This topic describes how to get started using VMware Spring Cloud® Data Flow for Kubernetes (SCDF for Kubernetes) to quickly create a data pipeline.

Start the SCDF Shell

First, download and start the SCDF shell. For information about using the shell to connect to the SCDF for Kubernetes server, see Use the SCDF Shell.

$ java -jar spring-cloud-dataflow-shell-2.8.0.jar --dataflow.uri=


Import the Stream Applications

Next, import the Spring Cloud Stream application starters, using the SCDF shell app import command. You can choose from two versions of the starters, depending on your message broker: "RabbitMQ + Docker", and "Apache Kafka + Docker". For more information about the application starters, see the Register Supported Applications and Tasks section of the Spring Cloud Data Flow Reference Guide.

To use the RabbitMQ starters, run the following command:

dataflow:>app import

To use the Apache Kafka starters, run the following command:

dataflow:>app import

Create the Stream Definition

After importing the application starters, you can use three of the imported applications (the http source, the split processor, and the log sink) to create a stream that consumes data through an HTTP POST request, processes it by splitting it into words, and outputs the results to the log.

Create the stream using the SCDF shell stream create command:

dataflow:>stream create --name words --definition "http | splitter --expression=payload.split(' ') | log"

Deploy the Stream

Finally, deploy the stream using the SCDF shell stream deploy command. In order to enable HTTP requests to the http application, you must specify a deployment property that requests a LoadBalancer for the application service:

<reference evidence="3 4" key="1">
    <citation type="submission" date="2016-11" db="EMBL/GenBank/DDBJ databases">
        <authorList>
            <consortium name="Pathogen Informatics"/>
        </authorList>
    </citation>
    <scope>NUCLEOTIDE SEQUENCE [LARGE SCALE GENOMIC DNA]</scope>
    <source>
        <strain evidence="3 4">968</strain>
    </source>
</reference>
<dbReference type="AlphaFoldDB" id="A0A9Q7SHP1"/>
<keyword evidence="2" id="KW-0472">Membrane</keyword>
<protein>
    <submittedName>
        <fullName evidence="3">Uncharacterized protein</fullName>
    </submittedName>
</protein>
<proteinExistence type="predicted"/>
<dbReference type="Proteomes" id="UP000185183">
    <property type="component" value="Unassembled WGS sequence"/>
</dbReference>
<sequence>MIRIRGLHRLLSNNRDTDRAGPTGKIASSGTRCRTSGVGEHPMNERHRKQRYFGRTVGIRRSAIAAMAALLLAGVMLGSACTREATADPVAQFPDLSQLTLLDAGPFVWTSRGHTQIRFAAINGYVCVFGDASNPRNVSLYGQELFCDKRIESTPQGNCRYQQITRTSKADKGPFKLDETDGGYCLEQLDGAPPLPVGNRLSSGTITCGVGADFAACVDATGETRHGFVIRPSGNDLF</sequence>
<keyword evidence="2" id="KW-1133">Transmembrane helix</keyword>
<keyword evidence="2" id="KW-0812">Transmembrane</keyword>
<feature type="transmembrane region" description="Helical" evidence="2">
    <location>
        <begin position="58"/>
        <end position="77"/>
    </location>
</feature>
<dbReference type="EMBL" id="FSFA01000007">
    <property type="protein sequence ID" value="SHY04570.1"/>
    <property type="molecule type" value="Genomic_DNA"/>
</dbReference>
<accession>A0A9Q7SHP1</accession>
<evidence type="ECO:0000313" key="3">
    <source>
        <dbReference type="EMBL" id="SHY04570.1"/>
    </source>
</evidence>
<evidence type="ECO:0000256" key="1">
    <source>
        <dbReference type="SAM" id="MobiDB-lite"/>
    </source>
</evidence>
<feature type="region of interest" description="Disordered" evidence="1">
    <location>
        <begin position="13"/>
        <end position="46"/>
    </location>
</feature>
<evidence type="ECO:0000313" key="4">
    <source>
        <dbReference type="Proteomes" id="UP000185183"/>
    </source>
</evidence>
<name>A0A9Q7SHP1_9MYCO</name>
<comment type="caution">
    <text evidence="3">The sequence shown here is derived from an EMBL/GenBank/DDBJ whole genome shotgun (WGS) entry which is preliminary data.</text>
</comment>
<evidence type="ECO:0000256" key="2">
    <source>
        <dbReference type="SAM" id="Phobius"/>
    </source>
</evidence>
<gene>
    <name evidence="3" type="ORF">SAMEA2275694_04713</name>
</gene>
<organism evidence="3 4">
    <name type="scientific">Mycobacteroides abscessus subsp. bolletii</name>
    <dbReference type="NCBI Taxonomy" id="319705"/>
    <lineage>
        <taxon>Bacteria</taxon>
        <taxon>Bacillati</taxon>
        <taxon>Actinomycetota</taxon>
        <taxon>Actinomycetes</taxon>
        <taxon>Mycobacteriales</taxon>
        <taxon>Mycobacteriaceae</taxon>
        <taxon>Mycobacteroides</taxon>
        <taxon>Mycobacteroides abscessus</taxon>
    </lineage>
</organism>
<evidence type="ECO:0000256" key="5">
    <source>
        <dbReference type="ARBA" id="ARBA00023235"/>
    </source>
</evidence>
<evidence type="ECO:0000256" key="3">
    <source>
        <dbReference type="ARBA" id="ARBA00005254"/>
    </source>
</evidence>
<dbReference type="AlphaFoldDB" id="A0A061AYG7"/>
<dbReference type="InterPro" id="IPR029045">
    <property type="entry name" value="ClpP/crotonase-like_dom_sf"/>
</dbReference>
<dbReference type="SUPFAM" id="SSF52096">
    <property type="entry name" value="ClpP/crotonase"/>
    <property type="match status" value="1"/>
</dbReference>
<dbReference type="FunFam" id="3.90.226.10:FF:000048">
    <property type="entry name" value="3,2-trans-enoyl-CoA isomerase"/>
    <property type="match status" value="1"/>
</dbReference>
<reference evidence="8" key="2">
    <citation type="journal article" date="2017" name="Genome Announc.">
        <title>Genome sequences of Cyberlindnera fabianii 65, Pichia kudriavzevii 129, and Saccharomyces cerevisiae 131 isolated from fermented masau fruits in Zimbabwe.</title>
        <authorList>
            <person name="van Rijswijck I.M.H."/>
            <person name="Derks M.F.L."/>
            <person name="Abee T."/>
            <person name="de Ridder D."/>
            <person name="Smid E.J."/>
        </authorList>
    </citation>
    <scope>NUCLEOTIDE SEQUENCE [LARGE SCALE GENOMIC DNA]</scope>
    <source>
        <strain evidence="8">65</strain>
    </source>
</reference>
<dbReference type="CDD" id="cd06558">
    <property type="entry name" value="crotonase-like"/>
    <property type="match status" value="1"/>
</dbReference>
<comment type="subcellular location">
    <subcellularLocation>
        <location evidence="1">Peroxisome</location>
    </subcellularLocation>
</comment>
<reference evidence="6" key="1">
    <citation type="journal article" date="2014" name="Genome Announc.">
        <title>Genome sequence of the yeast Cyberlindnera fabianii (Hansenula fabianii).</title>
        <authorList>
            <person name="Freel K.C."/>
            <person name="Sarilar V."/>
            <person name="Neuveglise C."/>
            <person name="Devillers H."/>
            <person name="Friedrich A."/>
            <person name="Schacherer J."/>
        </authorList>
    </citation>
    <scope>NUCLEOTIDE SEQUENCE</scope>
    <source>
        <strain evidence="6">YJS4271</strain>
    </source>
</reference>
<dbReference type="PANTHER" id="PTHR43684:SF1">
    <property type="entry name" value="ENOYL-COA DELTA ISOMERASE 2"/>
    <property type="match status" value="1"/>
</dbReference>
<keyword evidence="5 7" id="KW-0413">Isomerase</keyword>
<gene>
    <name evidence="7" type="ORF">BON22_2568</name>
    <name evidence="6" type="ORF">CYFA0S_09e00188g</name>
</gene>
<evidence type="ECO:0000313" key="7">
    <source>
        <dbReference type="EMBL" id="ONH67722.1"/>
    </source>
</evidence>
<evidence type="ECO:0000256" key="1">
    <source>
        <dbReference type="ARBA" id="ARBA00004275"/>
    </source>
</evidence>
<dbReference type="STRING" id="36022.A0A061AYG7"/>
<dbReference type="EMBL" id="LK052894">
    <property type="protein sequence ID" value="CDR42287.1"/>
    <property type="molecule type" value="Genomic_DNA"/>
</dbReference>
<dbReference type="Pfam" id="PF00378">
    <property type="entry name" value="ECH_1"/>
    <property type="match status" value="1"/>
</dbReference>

dataflow:>stream deploy words --properties deployer.http.kubernetes.createLoadBalancer=true

To see the application pods deployed as part of the stream, run the following command in a different terminal window or tab:

$ kubectl get pods -l role=spring-app
NAME                                 READY   STATUS    RESTARTS   AGE
words-http-v1-7c977c4965-5q27m       1/1     Running   0          5m8s
words-log-v1-855f6ddd69-slmnn        1/1     Running   0          5m8s
words-splitter-v1-5466fdf6d4-lrz2c   1/1     Running   0          5m8s

At the SCDF shell, run the stream list command to check the status of the stream:

dataflow:>stream list
║Stream Name│Description│                   Stream Definition                   │                 Status                  ║
║words      │           │http | splitter --expression="payload.split(' ')" | log│The stream has been successfully deployed║

Use the Deployed Data Pipeline

To view the log output of the log sink, run the following command in a new terminal window or tab:

kubectl logs -f deployment/words-log-v1

Next, look up the IP address assigned to the http application Service resource:

$ kubectl get service words-http-v1
NAME            TYPE           CLUSTER-IP      EXTERNAL-IP       PORT(S)          AGE
words-http-v1   LoadBalancer   8080:31383/TCP   4m4s

You can access the http application via the IP address shown for EXTERNAL-IP, using the port 8080.

At the SCDF shell, send a POST request to the words-http-v1 application, using the assigned IP address:

dataflow:>http post --target --data "This is a test"

In the terminal window or tab that is viewing the log output of the log sink application, watch for the processed data to appear:

2020-06-03 19:56:59.163  INFO 1 --- [container-0-C-1] log-sink                                 : This
2020-06-03 19:56:59.169  INFO 1 --- [container-0-C-1] log-sink                                 : is
2020-06-03 19:56:59.171  INFO 1 --- [container-0-C-1] log-sink                                 : a
2020-06-03 19:56:59.255  INFO 1 --- [container-0-C-1] log-sink                                 : test

Destroy the Data Pipeline

At the SCDF shell, run the stream undeploy command to undeploy the stream:

dataflow:>stream undeploy words

Then run the stream destroy command to destroy the stream definition:

dataflow:>stream destroy words

Learn More About Streams and Tasks

To learn more about creating streams, see the Getting Started with Stream Processing guide. To learn about creating tasks, see the Getting Started with Task Processing guide.

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